The Chinese Diet

Chinese cuisine is famous for its food flavours to 1000 and the countless fine dining banquets. There is no doubt that China has indeed developed a thorough knowledge of food. But it is not only food: the Chinese diet is primarily designed to maintain health from the basic principles of Traditional Chinese Medicine (TCM). "Medicine and food are from the same source," says a Chinese proverb. This diet is also one of the five practices of TCM, the four others being acupuncture, Chinese Medicine, Tui Na massage and energy exercises (Qi Gong and Tai Chi). It is therefore used to treat, although a less powerful than the pharmacopoeia or acupuncture, for example.

According to the theories of Chinese diet, all foods have properties leading to action on the body and may affect the disease. These theories are based primarily on principles of Traditional Chinese Medicine, as Qi, Yin and Yang, etc.

In the West, individuals are considered to have roughly comparable needs and food there is analysed based on their nutrient content, vitamins, fats, proteins, etc. The Chinese diet in contrast considers that each person is a distinctive "field" and it will not be sensitive to the same food. In addition, foods are classified primarily based on qualitative criteria rather than chemical or biological. These criteria are nonetheless coded accurately.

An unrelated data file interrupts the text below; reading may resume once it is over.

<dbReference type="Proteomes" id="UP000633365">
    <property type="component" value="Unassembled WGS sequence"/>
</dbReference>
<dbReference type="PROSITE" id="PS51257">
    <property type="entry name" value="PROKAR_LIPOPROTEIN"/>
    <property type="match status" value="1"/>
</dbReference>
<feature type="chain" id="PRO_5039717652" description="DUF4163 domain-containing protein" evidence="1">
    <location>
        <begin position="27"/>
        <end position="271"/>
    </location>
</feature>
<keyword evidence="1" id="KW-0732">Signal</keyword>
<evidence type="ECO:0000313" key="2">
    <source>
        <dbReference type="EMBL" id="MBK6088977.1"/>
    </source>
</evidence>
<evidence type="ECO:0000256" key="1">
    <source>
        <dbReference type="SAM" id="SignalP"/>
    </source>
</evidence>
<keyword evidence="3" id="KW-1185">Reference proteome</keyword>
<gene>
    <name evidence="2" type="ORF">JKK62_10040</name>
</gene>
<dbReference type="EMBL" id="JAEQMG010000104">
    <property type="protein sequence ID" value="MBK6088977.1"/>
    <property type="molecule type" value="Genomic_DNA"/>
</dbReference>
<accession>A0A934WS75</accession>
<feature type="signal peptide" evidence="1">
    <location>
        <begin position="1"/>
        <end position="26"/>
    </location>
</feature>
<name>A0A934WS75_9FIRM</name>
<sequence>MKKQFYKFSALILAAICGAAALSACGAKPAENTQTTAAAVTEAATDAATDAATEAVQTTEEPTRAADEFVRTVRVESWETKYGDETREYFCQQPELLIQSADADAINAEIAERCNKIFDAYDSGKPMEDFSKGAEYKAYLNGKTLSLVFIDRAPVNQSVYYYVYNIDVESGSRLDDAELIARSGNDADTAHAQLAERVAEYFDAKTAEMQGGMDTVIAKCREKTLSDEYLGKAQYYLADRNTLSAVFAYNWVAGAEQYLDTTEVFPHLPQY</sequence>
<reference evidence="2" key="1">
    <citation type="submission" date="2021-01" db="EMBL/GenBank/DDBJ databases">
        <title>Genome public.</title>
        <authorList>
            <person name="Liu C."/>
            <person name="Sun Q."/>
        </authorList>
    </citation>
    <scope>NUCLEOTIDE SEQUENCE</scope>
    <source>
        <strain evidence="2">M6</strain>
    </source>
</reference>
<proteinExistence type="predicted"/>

The key:

• The vitality of the food. It depends on its freshness, the cultivation methods and livestock, type of cooking and integrity (minimally processed by refining, grinding, irradiation, etc.). If the vitality of a food is high, then it is more beneficial.

• The nature of the food. It is, among other things, the thermal effect and physiological effect the food produces in the body, regardless of the temperature at the time of absorption. This feature appears as a continuum: cold, cool, neutral, warm, hot.

We can say that warm and hot food have the effect of increasing the metabolic activity and strengthen Yang energy. Foods that are fresh or cold have the property of "cool heat" to slow the reactions of the body and support the Yin energy.

Although they have other properties, the type of food that does not have the neutral thermal effect should make up a significant portion of the meal. They nourish and strengthen the body without destabilising it.

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